The plan for last Saturday's ride was simple enough on paper: jump in the car early; meet up with Jeff and Chris, a couple new folks from the interwebs, and Brian (my tour guide for the SMBA trails and the Grafton-Pittstown extravaganza); zip over to Rutland, VT; get in a couple of hours on the Pine Hill Park trails; then head back to the Empire State and be done with things by two in the afternoon. Easy, schmeezy. I hadn't been out on the mountain bike -- or any bike -- much in the last month, but with snow in the forecast I figured I should take my non-frostbitten rides where I could.
There were a couple harbingers of doom -- Chris reported cougar sightings in the area and Brian had his car rearranged by his toddler on the way to meet us -- but as we pulled into the parking lot in Rutland and geared up, the rain from earlier in the morning was slackening and things were looking good. Brian decided to start things out with a bang and while poking around the park's activities building tripped a loud alarm. Not to be daunted by the closed door, the chain across said door, and the lights off, his attempt to sneak into the facilities was met with a sphincter-constricting FAIL. Rather than wait around to chat it up with Rutland's finest, we decided to hit the trail.
And it was a good thing that we did: any time missed on these trails is time wasted (and especially so if it's spent explaining to the authorities how ya just hadta go, ya know?). We started out on some flowy, techy trails on the lower section, complete with decent little freeride drop. Being the stunt expert that I am, I volunteered to film Brian as he launched the smooth transition.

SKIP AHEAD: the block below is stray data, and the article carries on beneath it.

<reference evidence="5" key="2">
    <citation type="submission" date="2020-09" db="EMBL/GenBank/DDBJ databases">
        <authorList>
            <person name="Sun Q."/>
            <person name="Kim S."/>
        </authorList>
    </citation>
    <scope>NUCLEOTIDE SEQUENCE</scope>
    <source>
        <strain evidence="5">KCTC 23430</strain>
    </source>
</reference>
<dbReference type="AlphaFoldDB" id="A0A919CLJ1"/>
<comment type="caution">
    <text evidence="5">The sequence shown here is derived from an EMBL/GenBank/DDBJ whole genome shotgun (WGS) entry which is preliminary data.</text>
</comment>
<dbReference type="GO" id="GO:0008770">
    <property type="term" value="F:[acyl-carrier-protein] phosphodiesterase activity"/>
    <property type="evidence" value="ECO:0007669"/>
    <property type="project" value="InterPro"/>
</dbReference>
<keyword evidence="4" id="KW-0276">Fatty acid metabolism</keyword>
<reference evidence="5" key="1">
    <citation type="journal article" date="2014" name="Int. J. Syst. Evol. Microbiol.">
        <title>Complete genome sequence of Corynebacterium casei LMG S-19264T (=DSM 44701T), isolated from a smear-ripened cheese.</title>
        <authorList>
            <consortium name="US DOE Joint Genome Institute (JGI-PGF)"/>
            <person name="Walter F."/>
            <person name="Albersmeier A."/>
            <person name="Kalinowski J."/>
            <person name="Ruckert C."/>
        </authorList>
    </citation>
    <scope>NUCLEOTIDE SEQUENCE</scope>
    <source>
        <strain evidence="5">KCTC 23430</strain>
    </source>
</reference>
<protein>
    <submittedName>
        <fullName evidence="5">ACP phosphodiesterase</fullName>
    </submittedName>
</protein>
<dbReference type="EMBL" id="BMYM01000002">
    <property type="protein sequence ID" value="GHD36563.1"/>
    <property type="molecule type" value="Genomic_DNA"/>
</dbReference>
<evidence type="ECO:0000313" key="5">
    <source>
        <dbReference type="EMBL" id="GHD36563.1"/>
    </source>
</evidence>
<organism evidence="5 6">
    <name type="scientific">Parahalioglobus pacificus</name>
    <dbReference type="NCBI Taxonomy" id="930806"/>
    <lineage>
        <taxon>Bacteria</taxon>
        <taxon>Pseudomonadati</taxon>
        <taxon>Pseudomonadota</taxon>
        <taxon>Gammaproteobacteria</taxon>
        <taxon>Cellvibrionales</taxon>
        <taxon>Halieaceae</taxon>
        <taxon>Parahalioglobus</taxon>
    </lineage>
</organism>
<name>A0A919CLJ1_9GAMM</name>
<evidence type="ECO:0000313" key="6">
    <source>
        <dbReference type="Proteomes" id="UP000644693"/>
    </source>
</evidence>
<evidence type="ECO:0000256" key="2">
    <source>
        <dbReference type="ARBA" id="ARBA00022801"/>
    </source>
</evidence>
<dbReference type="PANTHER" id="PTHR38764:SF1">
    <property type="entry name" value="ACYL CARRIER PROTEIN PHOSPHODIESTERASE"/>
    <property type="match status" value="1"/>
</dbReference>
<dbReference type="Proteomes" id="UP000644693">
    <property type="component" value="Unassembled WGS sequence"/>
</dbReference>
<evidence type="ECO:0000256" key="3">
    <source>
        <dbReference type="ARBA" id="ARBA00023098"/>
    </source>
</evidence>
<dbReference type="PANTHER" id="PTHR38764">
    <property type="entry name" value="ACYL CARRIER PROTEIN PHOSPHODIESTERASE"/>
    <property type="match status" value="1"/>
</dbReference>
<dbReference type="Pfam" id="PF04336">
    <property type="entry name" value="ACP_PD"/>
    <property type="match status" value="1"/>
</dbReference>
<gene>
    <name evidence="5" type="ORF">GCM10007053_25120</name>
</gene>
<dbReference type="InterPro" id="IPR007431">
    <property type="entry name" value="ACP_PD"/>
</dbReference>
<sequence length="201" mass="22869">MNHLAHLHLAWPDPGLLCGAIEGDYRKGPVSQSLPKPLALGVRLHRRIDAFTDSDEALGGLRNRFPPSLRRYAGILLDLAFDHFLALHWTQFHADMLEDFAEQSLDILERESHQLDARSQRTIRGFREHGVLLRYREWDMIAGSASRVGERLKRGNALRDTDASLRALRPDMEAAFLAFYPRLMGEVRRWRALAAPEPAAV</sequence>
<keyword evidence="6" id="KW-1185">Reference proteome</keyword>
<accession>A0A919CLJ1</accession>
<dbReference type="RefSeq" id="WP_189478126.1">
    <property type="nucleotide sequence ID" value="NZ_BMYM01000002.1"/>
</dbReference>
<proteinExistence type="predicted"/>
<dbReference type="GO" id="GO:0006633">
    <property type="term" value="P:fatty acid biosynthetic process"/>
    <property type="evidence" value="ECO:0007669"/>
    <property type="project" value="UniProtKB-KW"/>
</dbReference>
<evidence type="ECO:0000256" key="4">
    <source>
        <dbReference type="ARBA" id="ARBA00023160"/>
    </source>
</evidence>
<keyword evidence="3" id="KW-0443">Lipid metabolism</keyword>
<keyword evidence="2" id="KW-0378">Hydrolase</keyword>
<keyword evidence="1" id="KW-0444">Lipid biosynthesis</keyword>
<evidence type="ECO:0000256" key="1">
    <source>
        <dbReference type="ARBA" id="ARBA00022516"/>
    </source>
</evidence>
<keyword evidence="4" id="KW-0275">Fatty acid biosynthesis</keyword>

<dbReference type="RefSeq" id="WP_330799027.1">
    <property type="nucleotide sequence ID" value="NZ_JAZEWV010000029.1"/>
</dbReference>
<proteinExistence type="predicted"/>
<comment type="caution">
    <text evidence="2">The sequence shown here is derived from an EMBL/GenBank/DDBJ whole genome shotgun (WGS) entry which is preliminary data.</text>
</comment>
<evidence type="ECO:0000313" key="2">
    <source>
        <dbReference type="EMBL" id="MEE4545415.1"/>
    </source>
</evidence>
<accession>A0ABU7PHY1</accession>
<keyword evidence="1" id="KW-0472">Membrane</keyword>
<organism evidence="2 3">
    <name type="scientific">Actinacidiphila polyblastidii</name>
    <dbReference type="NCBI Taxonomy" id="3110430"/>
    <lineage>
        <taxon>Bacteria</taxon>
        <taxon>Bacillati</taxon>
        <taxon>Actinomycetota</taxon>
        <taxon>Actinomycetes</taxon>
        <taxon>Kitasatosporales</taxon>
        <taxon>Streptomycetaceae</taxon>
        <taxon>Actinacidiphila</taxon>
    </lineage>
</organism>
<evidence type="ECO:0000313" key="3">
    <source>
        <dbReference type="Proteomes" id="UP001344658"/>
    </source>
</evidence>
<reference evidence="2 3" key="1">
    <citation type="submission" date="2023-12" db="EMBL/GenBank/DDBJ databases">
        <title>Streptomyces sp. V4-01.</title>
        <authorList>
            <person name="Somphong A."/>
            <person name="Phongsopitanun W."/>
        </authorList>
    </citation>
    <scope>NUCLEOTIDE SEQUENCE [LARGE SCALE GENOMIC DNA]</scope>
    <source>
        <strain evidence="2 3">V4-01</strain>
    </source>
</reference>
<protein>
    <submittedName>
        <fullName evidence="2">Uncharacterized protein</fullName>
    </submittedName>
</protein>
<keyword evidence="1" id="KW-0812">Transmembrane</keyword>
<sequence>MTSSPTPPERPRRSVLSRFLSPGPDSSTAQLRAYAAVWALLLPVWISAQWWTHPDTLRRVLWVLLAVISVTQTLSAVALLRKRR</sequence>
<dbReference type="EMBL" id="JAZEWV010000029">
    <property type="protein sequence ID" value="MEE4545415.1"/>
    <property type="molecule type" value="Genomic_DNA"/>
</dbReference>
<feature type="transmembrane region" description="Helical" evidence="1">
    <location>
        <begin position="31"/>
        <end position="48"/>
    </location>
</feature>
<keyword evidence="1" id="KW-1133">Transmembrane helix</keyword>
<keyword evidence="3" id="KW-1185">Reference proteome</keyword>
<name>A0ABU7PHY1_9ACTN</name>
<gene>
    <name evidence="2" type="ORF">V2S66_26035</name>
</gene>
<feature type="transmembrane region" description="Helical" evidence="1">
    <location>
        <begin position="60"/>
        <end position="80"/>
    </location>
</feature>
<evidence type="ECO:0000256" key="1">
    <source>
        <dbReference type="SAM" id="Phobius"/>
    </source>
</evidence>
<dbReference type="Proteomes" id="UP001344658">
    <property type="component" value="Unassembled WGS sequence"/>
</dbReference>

Here's a still shot of Chris sizing up the rocks and then Brian making it look old hat. (Clicking on the pics will make them bigger. 'Playing' the videos will, well, play them.)
This was just the beginning of a trail system that represents untold labor hours in its creation and maintenance. It was really rather amazing, as the many of the trails had the ample rocks pushed from the middle of the trail to the sides, not only making things faster, but making for an easy path to follow through the leaf-strewn woods. In other places there were rather elaborate rocks playgrounds, and everything was clearly cut and well-marked. There were a number of criss-crossing trails, and we were happy to leave the navigation up to Jeff, who whipped his map out regularly to plot the best path.
After a short (for the region) carriage road climb (read: rock-strewn double-track bent on shaking your fillings loose) to the upper side of the park the fun really began, with some of the slow speed maneuvers from below replaced with fast, berm-filled, "grip it and rip it" fun. I didn't stop to take pictures of this because I was simply having too much fun, but if I can ever convince you NCers to trek north on two wheels I'll want us to go here: the trails were fast, techy, scenic, with a wide variety of terrain and a great use of space. No complaints, except maybe wishing that they were a little closer.
But as great as the trails were, they were not without their quirks. Exhibit one: an enormous suspension bridge in the middle of the trail that crossed what was little more than a wet seep. This thing was an impressive feat of engineering, with four huge anchor posts, treated lumber decking, and a totally-legit suspension setup. Much as we couldn't quite figure why bother, we did have fun playing around on it. Here's a couple of videos of us playing around on the swaying wonder:
There are also some rather interesting trail names, and I have to admit that I chuckled every time we took a turn down the Droopy Muffin. (I'm not sure if Brian thought so too, of if he was just humoring me in this photo.)